New Zealand mosque shootings impact students on campus

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Days later, and thousands of miles away, the impact of the mass shooting at two mosques in Christchurch, New Zealand that killed 50 and left another 50 injured, is being felt on campus.

It was heartwarming to see how many actual people who aren’t Muslim, supporting all the Muslim families, where families died and it was just an absolutely amazing thing to see,”

— freshman Zain Rahmini

The alleged shooter, Brenton Harrison Tarrant, has been charged with murder. Prior to the attack, Tarrant sent a lengthy 87 page anti-immigration manifesto via email to the New Zealand Prime Minister’s office but officials didn’t have enough time to act on it.

Freshman Zain Rahmini was in Saudi Arabia for a religious Islamic pilgrimage to Mecca at the time of the shooting.

“This was such a big event because there have been mass shooting before, but this was kind of the biggest thing for all of us Muslims that it made us realize that how serious it is,” Rahmini said. “It was heartwarming to see how many actual people who aren’t Muslim, supporting all the Muslim families where families died and it was just an absolutely amazing thing to see. I wasn’t there at the time, I was at a religious pilgrimage, but during that time while i’m watching these news stories, I see all these people who aren’t even Muslims holding signs, shaking hands with people, and going in there helping out.”

Fellow Muslim junior Shuaib Jiwani hopes the tragedy of the shooting will hopefully spark a great sense of community.

“I feel like it was very evident that there was some white supremacy going on and it kind of affected the Islamic religion everywhere, not just in the area that was affected,” Jiwani said. “Me and my community at the mosque this weekend we actually had a gathering and there were actually a lot of white families that came to support us and tell us that they were sorry for our losses and everything so was actually very good bonding moment for within our community. I think the stereotypical reasoning for people is still going back to 9-11 obviously but I think that we are a peaceful and humble community that has the same values and ethics as everyone else does and that we shouldn’t be treated differently. there should be more like community gatherings between inner-faiths and interfaiths to kind allow A conjoining process between the two and eliminate the stress in between multiple religions.”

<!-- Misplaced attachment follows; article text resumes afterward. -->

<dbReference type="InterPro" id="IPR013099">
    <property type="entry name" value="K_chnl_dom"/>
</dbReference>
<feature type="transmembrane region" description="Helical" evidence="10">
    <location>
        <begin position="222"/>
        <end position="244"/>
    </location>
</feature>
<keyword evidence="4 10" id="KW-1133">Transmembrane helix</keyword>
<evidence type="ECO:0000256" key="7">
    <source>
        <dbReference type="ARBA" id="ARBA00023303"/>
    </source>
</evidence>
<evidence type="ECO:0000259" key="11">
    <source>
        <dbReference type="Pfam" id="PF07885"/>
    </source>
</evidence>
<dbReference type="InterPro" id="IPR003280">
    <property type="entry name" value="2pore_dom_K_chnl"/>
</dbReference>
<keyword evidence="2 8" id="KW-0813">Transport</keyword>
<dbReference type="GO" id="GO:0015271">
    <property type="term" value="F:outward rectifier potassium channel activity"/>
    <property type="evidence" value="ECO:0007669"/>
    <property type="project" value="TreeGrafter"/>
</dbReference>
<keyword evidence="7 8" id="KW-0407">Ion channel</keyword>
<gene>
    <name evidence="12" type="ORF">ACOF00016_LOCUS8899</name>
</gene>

While, New Zealanders are rallying together to support the Muslim families, and are hosting vigils in remembrance, some students such as senior Wade Glover, try to make a difference in their own way.

“It definitely has a mental and emotional toll people that share their beliefs and people who believe in the same God they do were being targeted for those beliefs and that’s just completely unacceptable,”

— senior Wade Glover

“Any attack on a group of people or person based on their religion or something that they believe in or something that they can’t control or some aspect of themselves is heinous and what happened to New Zealand is just another example of bigotry turned into violence,” Glover said. “In the days after 9-11, a Muslim woman walked into my church and handed my pastor flowers and said we are not all evil and every year or every other year my pastor repeat this and he says that this story had an impact because this woman felt compelled to come in and share that her faith is not responsible for this action. I remembered the story Friday morning when I was hearing about the event in New Zealand and I just felt compelled to do the same thing. I got flowers job to the mosque in Plano it’s the Islamic Association of Collin County and I walked in and I handed the flowers to the president of the mosque and just said I’m sorry.”

Recognizing the shootings didn’t physically hurt Muslims in Plano or Frisco, Glover says the impact stretched well beyond the Pacific Ocean.

“It definitely has a mental and emotional toll people that share their beliefs and people who believe in the same God they do were being targeted for those beliefs and that’s just completely unacceptable,” he said. “I remember it’s had a huge impact on my pastor that someone went out of their way to drop off flowers after a tragedy and say I’m sorry, and I hope it had just as great of an impact and I hope my actions contributed to some kind of healing.”